] and optical coherence tomography [10

10. T. Xie, D. Mukai, S. Guo, M. Brenner, and Z. Chen, “Fiber-optic-bundle-based optical coherence tomography,” Opt. Lett. 30, 1803–1805 (2005). [CrossRef] [PubMed]

]. Through the use of an image fiber, a distal image is transported to the proximal end of a flexible endoscope allowing in vivo observation and measurement of internal tissue or organs. The images have an inherent pixilation due to the individual cores that transmit the information, and the quality of the image is limited by the core sizes and separations. It was generally assumed that image fiber bundles with small closely-spaced cores (i.e., high core density) are desired because they reduce endoscope sizes while retaining a large number of resolvable pixels.

2. Experimental setup and results

The experimental and numerical results presented here are based on two image fibers from Fujikura (distributed by Myriad Fiber Imaging Technology, Inc.), FIGH-10-350S and FIGH-10-500N, hereon referred to as 350S and 500N in Table 1. The fiber parameters are summarized in table 1. These two fiber bundles are chosen in our investigation because they represent a majority of commercially available fiber bundles, and their dimensions are typical of practical use. Both fibers contain ten thousand pixels with core and cladding indices of 1.5 and 1.446 respectively, thus a single core has a numerical aperture (NA) of approximately 0.39. The fiber bundles are approximately one foot in length.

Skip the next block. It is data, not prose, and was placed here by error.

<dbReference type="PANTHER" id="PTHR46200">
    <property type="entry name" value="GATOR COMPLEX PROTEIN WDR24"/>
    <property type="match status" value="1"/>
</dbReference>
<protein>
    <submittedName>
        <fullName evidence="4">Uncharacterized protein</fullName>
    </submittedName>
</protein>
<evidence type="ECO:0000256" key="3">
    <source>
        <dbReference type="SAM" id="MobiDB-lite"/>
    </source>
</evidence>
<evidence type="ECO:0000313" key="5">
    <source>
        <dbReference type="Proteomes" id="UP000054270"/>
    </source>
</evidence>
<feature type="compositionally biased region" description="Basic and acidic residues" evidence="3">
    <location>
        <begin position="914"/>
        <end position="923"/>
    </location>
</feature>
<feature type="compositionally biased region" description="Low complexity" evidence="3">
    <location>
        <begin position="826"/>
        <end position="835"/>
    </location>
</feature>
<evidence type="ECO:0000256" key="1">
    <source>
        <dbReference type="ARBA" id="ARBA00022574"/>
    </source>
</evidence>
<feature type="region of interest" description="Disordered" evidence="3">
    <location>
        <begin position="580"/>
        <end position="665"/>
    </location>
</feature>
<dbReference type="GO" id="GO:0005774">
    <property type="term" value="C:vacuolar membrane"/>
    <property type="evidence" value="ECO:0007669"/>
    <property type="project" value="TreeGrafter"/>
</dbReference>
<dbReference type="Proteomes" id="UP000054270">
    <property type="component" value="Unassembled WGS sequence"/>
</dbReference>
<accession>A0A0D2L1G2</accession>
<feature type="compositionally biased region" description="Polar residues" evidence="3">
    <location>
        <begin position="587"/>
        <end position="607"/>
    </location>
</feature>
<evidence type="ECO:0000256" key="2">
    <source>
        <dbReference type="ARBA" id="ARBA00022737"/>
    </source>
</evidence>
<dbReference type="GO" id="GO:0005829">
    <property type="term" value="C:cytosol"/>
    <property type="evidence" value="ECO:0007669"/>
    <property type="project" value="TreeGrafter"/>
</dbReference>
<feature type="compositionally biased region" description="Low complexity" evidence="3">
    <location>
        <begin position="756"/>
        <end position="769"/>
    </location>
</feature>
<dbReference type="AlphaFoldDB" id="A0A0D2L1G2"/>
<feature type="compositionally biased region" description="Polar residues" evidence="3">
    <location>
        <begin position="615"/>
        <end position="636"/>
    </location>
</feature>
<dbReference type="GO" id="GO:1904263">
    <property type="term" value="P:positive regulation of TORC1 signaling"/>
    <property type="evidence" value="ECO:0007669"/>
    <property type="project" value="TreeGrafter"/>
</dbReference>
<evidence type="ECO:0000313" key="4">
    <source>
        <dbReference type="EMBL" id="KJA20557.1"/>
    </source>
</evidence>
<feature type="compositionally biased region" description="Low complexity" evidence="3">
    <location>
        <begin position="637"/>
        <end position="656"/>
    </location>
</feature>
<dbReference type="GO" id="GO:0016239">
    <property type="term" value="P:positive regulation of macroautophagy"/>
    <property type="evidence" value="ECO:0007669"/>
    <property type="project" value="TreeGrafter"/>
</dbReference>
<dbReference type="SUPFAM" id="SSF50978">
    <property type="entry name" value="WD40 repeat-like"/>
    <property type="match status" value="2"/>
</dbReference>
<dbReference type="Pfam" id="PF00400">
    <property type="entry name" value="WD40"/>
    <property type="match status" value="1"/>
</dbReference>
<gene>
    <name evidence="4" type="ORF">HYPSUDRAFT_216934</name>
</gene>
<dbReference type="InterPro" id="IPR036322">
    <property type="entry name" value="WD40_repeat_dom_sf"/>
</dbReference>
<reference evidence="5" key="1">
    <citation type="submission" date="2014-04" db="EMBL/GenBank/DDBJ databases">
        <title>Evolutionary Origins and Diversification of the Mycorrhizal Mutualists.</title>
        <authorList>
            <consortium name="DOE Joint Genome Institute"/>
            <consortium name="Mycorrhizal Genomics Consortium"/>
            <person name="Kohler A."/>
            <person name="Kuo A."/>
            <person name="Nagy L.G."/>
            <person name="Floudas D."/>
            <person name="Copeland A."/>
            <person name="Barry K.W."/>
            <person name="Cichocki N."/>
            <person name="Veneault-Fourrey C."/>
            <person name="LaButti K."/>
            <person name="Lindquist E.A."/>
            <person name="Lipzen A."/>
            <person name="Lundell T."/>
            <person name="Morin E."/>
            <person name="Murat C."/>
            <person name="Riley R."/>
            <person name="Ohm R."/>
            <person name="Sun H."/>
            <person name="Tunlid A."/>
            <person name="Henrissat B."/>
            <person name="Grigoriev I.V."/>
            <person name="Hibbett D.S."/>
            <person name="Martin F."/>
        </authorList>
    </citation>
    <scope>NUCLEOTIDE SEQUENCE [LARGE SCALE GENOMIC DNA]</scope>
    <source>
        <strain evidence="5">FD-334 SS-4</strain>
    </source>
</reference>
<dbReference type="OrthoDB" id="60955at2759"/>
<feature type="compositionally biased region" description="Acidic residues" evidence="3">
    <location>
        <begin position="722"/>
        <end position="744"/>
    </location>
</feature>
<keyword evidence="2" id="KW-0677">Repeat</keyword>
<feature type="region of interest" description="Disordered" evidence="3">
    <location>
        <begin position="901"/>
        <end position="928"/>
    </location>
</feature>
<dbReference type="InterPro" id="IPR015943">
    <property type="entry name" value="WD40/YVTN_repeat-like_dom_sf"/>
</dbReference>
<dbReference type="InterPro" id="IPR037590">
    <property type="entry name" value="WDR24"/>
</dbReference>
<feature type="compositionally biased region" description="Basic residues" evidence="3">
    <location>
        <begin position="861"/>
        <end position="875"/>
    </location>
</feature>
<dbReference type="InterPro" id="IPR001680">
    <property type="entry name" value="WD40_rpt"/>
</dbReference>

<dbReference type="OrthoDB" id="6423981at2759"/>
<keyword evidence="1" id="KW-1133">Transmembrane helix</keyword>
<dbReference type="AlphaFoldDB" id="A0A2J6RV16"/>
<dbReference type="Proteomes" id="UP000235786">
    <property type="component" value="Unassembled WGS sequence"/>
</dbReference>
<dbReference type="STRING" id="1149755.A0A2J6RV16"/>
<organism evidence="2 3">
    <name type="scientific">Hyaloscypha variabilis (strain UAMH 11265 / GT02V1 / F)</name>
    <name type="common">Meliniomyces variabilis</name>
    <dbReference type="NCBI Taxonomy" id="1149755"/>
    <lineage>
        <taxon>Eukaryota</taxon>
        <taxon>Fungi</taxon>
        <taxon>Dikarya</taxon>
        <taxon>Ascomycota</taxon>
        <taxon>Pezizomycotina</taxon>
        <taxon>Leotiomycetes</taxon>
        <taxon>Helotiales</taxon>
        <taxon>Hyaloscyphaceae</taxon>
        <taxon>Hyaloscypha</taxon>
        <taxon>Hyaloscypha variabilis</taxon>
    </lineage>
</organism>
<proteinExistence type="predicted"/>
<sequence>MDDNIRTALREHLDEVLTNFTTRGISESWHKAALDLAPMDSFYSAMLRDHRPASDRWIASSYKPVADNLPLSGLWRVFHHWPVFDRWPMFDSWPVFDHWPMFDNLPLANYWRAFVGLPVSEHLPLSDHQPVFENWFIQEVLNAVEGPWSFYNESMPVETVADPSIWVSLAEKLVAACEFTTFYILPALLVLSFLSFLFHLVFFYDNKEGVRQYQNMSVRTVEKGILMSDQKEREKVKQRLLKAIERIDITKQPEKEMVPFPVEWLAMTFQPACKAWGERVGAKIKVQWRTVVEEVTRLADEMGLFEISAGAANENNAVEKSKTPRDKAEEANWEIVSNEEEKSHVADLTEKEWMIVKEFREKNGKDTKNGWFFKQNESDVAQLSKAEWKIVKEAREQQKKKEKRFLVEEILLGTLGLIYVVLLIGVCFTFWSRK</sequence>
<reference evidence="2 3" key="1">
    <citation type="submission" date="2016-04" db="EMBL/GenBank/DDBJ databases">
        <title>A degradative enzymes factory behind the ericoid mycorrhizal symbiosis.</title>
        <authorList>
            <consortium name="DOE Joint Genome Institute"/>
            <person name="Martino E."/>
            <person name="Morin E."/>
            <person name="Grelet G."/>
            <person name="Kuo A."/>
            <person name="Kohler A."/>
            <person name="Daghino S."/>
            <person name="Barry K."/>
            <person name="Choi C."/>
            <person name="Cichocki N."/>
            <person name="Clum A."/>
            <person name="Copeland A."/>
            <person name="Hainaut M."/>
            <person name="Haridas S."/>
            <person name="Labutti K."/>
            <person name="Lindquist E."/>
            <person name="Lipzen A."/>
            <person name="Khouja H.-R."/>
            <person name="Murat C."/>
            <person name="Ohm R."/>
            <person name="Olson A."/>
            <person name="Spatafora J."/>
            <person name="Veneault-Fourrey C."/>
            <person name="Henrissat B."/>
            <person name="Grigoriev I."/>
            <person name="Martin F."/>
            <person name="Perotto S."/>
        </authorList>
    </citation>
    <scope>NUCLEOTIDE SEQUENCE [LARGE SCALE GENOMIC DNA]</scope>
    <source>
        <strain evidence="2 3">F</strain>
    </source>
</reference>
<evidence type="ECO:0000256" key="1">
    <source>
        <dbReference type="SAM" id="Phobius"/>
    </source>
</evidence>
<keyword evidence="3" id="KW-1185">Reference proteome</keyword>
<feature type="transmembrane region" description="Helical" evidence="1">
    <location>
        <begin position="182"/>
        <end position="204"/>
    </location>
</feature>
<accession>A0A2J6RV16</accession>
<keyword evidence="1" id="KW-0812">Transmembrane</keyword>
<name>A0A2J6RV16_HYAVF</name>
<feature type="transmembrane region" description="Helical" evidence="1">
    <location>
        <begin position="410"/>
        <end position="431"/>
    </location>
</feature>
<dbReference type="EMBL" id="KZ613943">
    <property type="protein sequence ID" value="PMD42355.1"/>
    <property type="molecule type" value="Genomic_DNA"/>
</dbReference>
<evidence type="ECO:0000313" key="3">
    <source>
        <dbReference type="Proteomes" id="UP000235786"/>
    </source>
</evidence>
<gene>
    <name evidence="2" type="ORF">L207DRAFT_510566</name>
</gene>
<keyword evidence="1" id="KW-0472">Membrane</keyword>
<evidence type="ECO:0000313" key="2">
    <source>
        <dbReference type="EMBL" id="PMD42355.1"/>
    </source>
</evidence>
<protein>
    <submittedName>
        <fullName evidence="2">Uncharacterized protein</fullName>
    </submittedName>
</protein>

Table 1:. parameters of the Fujikura fiber bundles 500N and 350S

table-icon
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Because variations in the cores of the image fiber are random in nature, strong coupling involving nearly one hundred percent power transfer between adjacent cores is still possible and can be readily observed in the image fibers we tested. The experimental setup is illustrated in Fig. 1. The output of a single-mode fiber coupled tunable diode laser (EOSI 2010, linewidth ~ MHz) was focused onto the fiber bundle. The NA of the focusing objective matched the NA of the image fiber, such that the spot size was approximately the size of an individual core or pixel. The light transmitted through the fiber bundle was imaged onto a CCD camera.

Fig. 1. Experimental set-up: Obj1 is an objective with NA=0.30, Obj2 is a 100x objective. The image inset is an SEM micrograph of a fiber bundle endface.

When a single core of the image fiber is illuminated, the fiber output shows a distribution of power among multiple cores, indicating that inter-core coupling is occurring. We have observed strong intercore coupling in both the 350S and 500N Fujikura image fibers. Similar characteristics were also observed in Sumitomo image fibers (IGN-02-03 and IGN-035-06), although the results with Sumitomo fibers are not shown here.